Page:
De Cárdenas’s first furniture collection, launched in 2011 for Johnson Trading Gallery, also made much of banal materials, Memphis movement–like crescendos of colour and form unbound from the soft silhouette of the human body: plywood, expanded metal mesh, and what look like almost instinctual applications of paint. These sharp instincts, untethered from standards (and sometimes comfort), are blunted in his residential interiors, but are still sensible. Some of de Cárdenas’s spaces—saturated with colour and riven by form—seem so graphical as to suggest only the most radical fashion (and therefore don’t suggest fashion at all); other spaces like the Goodman residence, however, look luxuriously dressed and accessorized, and so can’t help but recall de Cárdenas’s fashion background. He earned his first degree from the Rhode Island School of Design and went to work for three years as a men’s collection designer at Calvin Klein. But in 1999, he returned to school at Columbia University and then UCLA to get a master’s of architecture. After graduating in 2002, he worked with inventive formalist architect Greg Lynn before moving into creative direction on experience design projects at special effects production house Imaginary Forces. By 2011, de Cárdenas had been appointed to Baccarat’s first board of advisors, a seven-member panel of designers who were asked to guide the company as it moved into the future.
Today, he says, he still thinks of form as divorced from materiality, which is the way fabrics are allocated to each style in clothing design. There is an element of top-down conceptualizing, and then trial and error vis-à-vis the details that both the fashion and interiors share, and which is wholly intuitive. Though he hasn’t designed clothes in a decade, the architect admits that, just as the fashion was, “in the interiors there’s always some idea, usually a film or a character in a film and a narrative that unfolds.” Just so, there are moments in the Goodman loft where the narrative that unfolds is one of violent masculine glamour recalling the 1980s, Miami, and the chic glare of the drug lord lifestyle.
“A retail interior has to speak to the consumer but not index domesticity; a residential interior for me should index the person who lives there,” says de Cárdenas.
The designer has garnered much attention for his retail interiors, which involve more abstract narratives and rougher mashups of quirky materials, unleashed colour, and texture than his residential spaces, of which AAL has thus far done 15. They are more low-key and luxurious, and not as in-your-face; less iconoclastic in their material choices; and, yes, more livable over the long term. “Residential and retail space are completely different to me,” he says. “They bear little to no similarity. A retail interior has to speak to the consumer but not index domesticity; a residential interior for me should index the person who lives there, whether actually or fictionally. The Goodman loft has details that are more flirtatious than we ordinarily do, but they spoke to the client’s character, which is quite flirtatious and funny.”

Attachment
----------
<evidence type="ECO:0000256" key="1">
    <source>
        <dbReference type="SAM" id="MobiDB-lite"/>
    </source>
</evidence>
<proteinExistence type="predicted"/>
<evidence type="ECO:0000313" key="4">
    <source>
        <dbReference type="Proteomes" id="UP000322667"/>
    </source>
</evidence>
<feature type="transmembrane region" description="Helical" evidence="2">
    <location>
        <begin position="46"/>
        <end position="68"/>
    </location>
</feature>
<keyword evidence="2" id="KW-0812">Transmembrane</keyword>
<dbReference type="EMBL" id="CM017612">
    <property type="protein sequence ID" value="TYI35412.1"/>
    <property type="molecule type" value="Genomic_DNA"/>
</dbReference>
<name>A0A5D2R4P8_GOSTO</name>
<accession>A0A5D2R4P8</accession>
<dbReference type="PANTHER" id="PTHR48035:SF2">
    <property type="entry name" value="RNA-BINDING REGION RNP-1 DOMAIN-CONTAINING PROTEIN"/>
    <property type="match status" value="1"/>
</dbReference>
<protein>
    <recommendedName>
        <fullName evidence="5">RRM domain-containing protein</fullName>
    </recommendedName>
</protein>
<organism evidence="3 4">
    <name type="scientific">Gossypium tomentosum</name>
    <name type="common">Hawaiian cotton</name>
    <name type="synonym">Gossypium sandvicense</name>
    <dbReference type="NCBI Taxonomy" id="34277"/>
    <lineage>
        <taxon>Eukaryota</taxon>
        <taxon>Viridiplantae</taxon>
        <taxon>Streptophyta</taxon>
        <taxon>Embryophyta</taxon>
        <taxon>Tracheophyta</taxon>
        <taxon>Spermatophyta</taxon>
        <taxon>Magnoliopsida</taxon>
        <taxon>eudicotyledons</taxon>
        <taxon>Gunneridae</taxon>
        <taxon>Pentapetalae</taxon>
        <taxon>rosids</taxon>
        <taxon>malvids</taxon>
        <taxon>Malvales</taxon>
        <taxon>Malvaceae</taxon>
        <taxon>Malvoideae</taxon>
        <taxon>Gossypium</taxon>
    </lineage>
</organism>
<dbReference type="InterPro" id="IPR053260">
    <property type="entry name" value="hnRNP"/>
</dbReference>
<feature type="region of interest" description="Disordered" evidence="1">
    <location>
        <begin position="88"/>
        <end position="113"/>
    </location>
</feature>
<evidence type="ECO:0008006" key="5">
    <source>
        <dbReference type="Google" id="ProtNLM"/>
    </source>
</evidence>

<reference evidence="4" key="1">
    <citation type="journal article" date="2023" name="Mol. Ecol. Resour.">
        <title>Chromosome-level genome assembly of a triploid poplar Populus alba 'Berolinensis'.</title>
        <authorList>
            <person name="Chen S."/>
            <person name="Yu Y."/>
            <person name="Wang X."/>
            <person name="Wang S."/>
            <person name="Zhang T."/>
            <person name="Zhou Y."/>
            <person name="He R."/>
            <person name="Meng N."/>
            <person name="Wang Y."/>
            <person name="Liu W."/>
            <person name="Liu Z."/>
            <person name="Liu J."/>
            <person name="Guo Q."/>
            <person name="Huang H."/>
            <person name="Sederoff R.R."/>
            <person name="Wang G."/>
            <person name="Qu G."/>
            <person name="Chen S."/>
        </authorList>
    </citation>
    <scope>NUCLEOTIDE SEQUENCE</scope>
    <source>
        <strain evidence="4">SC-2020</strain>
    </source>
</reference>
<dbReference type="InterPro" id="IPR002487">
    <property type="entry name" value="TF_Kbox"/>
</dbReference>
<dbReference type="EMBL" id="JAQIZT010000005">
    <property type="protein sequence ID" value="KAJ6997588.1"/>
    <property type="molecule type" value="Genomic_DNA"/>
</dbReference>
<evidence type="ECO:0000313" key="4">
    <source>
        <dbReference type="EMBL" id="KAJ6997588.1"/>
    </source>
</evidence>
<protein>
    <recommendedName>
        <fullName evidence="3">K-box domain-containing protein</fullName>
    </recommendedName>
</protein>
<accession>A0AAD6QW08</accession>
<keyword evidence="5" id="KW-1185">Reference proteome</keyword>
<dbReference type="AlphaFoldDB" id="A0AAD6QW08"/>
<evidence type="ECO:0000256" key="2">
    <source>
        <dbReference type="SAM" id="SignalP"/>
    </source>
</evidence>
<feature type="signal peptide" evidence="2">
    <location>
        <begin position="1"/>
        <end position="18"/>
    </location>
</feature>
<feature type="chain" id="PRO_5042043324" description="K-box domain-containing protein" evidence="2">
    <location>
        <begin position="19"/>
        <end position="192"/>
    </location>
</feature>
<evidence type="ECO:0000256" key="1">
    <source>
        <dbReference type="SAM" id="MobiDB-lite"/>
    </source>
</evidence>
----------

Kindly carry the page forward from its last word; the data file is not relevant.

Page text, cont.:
That said, in counterpoint to the overt femininity, the team looked to unabashedly masculine furniture forms. The insertion of sharper, darker elements—the coffee table and custom furniture “have a Scarface, cocaine vibe,” he explains, “which is where they took their cues from”—seems to flout the conventions of gender design and move beyond the codes that eternally dictate powder-puff pink for girls and robin’s egg blue for boys. Instead of defying convention, however, de Cárdenas is exploiting it charismatically: sex, in both senses of the word, can add layer and nuance to his work. “I like the difference in gender identity,” he says, “and I hope we never move past it in design.”
As for Goodman, when new people come into the apartment, their jaws drop, but she has become so comfortable in her space that it doesn’t seem extreme at all. With a background in fashion, she wanted something that was full of what she looks for in that field—uniqueness, colour, texture, and inspiration. “There is nothing expected or overdone about my apartment, and there is nothing in my space that anyone else has,” she says. “What a wonderful feeling that this is truly my home.”